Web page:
Cake Poker was in the news again this week. As usual it was not good news. Cake Poker was trying to get out of paying a player $60,000 that he won in heads up matches against a weak opponent. According to Cake Poker a player that was playing on a sportsbook had a faulty cashier system that was not deducting the money transferred to the Cake Poker Network from his sportsbook account. Cake Poker went on to lock the winning player’s account after they decided the chips were obtained fraudulently.
Over the next ten weeks a long Two Plus Two thread started by the winner of the $60,000 stayed on top of the Two Plus Two Internet Poker forum. Pokerfuse reported that Cake Poker settled with the player. It seems that the winner had to sign a non disclosure agreement to get whatever he received. Obviously he did not get the whole $60,000. He may not have even received half of that amount. If he had gotten anywhere close I think the online poker community would have already heard about it. That brings me to the next Cake Poker issue.
While researching a blog post for PAS about U.S. cashout speeds I read the entire Cake Poker cashout thread at Two Plus Two. U.S. Players are reporting that it is taking close to three months to receive their checks. In fact even non U.S. players are waiting 3-5 weeks for cashouts to ewallets such as Moneybookers. The maximum cashout for U.S. players is $3000 per check. Only one check can be pending at a time at Cake Poker. Since the checks sit as pending for 10-12 weeks before being processed a U.S. player cannot request a cashout more than once every 10-12 weeks. That means the most a Cake Poker player can cash out in a year is about $15,000 assuming that a player can only make the request an average of once every 11 or so weeks. Even if the $60,000 winner got half of his money not only did he get cheated for $30,000 he will have to wait 2 years to get all of his money unless full payment was a part of his settlement.
Players have tried to get Cake Poker to send bank wires, Western Union or find some alternative method for U.S. players but currently there is no other way for U.S. players to get their money. In addition to the $3000 check max the minimum is $500 leaving low volume U.S. players literally no way to cash out.
Cake Poker has had many issues in the last year. Last summer Cake Poker was caught using weak encryption by Poker Table Ratings. PTR also caught rogues Absolute Poker and Ultimate Bet with the same type of poor security, not exactly a group a legitimate poker room wants to be in the same category with. EwalletXpress then left the U.S. market after reportedly having funds seized by U.S. law enforcement. In late 2010 it came out that Cake Poker was not sending items requested in the Cake Poker store. Players were waiting months, some almost a year. Eventually Cake Poker removed all items from their store except tournament tickets and bonuses. Now they do not even offer those in the store as the store is now completely closed.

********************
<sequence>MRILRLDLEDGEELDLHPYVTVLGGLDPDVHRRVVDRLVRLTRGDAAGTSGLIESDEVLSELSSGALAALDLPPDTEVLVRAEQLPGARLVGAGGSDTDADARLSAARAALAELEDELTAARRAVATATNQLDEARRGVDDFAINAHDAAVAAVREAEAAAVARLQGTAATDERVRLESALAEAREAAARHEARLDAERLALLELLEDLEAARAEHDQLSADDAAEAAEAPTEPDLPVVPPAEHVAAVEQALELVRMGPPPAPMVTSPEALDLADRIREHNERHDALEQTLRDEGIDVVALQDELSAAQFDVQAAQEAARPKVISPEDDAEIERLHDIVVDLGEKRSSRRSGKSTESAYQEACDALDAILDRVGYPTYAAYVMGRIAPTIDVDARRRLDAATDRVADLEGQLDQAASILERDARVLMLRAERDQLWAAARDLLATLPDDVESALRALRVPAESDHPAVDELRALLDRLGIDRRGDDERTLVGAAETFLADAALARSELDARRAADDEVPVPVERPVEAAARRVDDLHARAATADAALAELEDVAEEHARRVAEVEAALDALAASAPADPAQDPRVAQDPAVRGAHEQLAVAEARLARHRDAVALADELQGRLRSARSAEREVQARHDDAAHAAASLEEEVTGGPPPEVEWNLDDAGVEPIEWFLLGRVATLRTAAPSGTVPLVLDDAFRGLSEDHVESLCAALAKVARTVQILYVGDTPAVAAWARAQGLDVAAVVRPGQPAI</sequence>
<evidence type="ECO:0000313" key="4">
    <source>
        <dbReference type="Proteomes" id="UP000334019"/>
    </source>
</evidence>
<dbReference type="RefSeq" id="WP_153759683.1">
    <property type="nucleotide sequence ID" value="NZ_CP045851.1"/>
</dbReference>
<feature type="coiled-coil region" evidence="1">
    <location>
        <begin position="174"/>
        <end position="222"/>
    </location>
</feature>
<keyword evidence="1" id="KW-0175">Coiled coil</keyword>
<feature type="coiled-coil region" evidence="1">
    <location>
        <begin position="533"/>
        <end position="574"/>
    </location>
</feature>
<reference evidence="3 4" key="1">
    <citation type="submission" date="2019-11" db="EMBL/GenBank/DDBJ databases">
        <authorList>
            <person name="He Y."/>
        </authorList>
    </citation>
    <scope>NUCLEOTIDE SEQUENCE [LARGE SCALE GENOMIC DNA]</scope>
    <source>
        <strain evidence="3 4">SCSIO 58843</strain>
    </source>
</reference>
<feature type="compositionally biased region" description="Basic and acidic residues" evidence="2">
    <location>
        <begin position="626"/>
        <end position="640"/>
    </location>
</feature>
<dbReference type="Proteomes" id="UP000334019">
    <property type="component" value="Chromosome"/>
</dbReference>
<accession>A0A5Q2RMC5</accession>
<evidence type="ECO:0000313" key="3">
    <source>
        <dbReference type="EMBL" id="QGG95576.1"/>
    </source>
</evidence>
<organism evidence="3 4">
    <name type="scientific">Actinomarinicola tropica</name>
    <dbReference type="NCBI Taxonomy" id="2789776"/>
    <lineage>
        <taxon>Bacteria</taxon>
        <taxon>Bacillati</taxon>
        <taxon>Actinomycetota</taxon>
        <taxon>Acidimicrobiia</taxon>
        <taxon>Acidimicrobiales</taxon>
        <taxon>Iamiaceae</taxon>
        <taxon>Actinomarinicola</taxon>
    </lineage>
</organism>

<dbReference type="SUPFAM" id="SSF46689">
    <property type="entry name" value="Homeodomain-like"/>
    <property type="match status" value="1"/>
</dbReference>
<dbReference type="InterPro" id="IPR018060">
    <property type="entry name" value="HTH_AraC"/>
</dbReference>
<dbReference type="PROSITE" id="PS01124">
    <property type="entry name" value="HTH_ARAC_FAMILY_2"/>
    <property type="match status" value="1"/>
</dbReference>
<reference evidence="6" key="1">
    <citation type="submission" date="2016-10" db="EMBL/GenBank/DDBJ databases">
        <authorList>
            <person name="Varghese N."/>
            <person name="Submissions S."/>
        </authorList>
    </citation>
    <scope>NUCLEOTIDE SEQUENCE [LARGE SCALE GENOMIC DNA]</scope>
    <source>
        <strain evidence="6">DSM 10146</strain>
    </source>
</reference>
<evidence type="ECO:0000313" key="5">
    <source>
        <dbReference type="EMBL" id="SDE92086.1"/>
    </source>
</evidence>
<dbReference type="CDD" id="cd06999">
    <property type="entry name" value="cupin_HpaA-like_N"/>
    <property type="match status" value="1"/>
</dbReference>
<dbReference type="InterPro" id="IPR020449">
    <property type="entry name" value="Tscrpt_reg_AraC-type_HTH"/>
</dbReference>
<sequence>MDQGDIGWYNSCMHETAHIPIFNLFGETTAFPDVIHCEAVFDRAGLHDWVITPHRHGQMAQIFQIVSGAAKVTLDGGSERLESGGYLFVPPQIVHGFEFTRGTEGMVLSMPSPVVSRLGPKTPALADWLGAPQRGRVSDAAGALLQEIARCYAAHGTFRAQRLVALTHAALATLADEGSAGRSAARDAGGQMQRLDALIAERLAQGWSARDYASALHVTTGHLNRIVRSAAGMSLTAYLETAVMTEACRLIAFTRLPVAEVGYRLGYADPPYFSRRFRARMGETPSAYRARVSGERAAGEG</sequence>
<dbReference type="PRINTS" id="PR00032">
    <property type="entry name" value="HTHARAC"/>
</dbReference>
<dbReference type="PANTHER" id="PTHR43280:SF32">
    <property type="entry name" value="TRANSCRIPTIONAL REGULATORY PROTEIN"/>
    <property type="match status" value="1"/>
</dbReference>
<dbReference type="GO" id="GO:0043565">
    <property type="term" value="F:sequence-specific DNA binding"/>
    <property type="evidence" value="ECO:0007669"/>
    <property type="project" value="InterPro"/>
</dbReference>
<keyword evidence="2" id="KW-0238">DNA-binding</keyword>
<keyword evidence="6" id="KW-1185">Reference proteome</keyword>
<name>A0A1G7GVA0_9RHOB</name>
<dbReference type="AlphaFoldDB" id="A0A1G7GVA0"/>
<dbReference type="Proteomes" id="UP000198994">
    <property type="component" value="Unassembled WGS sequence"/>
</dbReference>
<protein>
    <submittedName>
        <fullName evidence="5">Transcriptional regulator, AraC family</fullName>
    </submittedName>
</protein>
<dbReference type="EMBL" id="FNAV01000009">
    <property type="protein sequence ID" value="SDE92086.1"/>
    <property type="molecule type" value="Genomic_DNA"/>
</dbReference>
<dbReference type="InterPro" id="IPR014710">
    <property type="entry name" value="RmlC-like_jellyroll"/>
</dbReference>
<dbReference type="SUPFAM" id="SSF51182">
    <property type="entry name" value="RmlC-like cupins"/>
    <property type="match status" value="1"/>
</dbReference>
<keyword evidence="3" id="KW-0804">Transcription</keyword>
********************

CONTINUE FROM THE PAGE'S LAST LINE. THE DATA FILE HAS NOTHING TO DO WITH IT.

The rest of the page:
To end 2010 Lee Jones and Serge Ravitch left Cake Poker citing differences with the company. Then after serious financial trouble DoylesRoom left Cake Poker. Rumors were that DoylesRoom owed the network well into 7 figures but received a small bailout to pay off some of that debt. After getting at least partially stiffed by DoylesRoom UseMyWallet, Cake Poker’s leading U.S. ewallet, closed down. Cake Poker was one of the last online poker rooms that accepted UseMyWallet when it was obvious that they were bailing. There is no telling how much got deposited into Cake Poker by players looking to dump UseMyWallet funds and if they were able to receive those deposits from UseMyWallet.
Ewallets force merchants to keep a certain percent of their funds in reserve. These reserves can equal 3-6 months worth of deposits. When EwalletXpress closed down Cake Poker may have lost months of deposits. The same could be possible with UseMyWallet. Even if they recovered some of the money it is very unlikely they got paid in full by both companies. Cake Poker could not even afford to honor their $13k WSOP package tournament when there was a $7600 overlay.
I do not believe that Cake Poker has bad intentions. I believe that they have just made some very bad decisions and had some bad luck. Rumors are they bailed out DoylesRoom when they lured them from Microgaming, they have likely lost deposits from ewallets that were shut down by U.S. authorities, they let quality management walk out the door and brought some shady sportsbooks into the network. Maybe Cake Poker can continue to float and can catch up with cashouts. Considering so much of their action is micro they are probably not raking as much as other poker rooms their size which makes it an uphill battle.
At this point I must advise players to stay away from Cake Poker and any network room where Cake Poker handles payments. Intertops and Poker World are safe havens on the Cake Poker Network but most other rooms on the Cake Poker Network are probably bad bets.